Francesco Griffo was hanged for the murder of his son-in-law.

Otl Aicher died when a car hit his lawn-mowing tractor because he liked to drive into the road to overshoot his field to make the turns so the lines would be straight.

Ask somebody to tell you about Eric Gill...

hhp

Jennifer and Rebecca's picture

Thanks for that!

We know enough about Eric Gill to know that he wont be featured!

PublishingMojo's picture

I heard Matthew Carter tell a funny story about buying a bottle of Scotch in an airport duty-free shop.

aluminum's picture

So, you're asking us to write a book for you?

Jennifer and Rebecca's picture

We're collecting research, you don't finds things out if your don't ask...

hrant's picture

Indeed. Just make sure to credit Typophile!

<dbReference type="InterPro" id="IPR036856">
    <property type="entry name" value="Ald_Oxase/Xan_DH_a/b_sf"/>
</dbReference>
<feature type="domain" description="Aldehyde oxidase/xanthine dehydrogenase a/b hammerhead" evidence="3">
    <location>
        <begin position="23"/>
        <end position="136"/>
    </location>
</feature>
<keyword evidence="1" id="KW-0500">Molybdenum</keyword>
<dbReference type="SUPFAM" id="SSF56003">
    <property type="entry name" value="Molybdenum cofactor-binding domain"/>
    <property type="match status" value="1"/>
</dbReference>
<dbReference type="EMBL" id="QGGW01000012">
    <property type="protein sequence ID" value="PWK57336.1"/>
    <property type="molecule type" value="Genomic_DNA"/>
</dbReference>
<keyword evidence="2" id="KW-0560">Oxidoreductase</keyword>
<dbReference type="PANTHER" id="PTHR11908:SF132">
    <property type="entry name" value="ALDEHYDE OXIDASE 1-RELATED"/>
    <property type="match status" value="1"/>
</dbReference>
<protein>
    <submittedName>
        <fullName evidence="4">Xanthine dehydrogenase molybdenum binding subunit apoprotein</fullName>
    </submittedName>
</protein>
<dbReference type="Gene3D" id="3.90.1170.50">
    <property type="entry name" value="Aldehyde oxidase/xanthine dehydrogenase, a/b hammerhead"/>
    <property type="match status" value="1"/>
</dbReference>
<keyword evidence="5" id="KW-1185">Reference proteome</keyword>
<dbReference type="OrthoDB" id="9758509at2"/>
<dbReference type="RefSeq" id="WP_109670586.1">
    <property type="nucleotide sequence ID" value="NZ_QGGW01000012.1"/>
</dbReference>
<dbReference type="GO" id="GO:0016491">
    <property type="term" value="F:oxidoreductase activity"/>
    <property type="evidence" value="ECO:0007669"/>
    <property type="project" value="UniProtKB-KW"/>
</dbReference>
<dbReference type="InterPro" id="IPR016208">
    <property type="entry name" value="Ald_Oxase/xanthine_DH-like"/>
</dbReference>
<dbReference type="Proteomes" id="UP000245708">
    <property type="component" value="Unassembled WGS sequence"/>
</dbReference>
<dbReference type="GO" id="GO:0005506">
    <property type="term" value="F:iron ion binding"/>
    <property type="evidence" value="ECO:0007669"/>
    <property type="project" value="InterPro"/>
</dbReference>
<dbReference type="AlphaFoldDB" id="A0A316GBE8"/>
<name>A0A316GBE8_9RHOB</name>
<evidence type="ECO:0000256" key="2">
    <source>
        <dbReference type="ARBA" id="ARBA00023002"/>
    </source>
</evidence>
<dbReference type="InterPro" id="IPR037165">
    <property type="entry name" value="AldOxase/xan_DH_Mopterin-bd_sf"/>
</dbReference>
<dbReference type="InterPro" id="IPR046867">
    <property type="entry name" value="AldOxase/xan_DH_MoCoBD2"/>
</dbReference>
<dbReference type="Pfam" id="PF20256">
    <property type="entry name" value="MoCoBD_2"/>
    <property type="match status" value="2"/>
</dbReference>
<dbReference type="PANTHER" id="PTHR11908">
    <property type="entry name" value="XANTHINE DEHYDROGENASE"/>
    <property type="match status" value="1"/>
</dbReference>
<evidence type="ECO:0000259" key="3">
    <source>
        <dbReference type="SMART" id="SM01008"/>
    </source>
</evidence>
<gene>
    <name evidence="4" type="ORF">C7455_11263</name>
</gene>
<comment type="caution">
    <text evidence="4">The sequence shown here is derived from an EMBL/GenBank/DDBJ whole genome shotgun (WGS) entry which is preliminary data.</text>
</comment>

hhp

Jennifer and Rebecca's picture

We will make to.

Jennifer and Rebecca's picture

* We will make sure to.

Chris Dean's picture

Be certain to properly cite Typophile in the references section of your paper. A failure to do so would constitute academic plagiarism. APA 6.0 format:

Dean, C. (2013, March 11). Re: Intriguing design anecdotes [Online forum comment]. Retrieved from http://typophile.com/node/101281

You will need to do this for every comment you reference. Better yet, it would be best to use these comments to help direct you to a primary source (book, journal, something published &c) so you can research it more thoroughly and double check the authenticity of the comment(s). It is highly likely that comments are simply inaccurate. If you track down a primary source, you don’t have to cite Typophile. However, on principle, I would make a statement to the effect of “special thanks to the members of Typophile for assisting in our research.”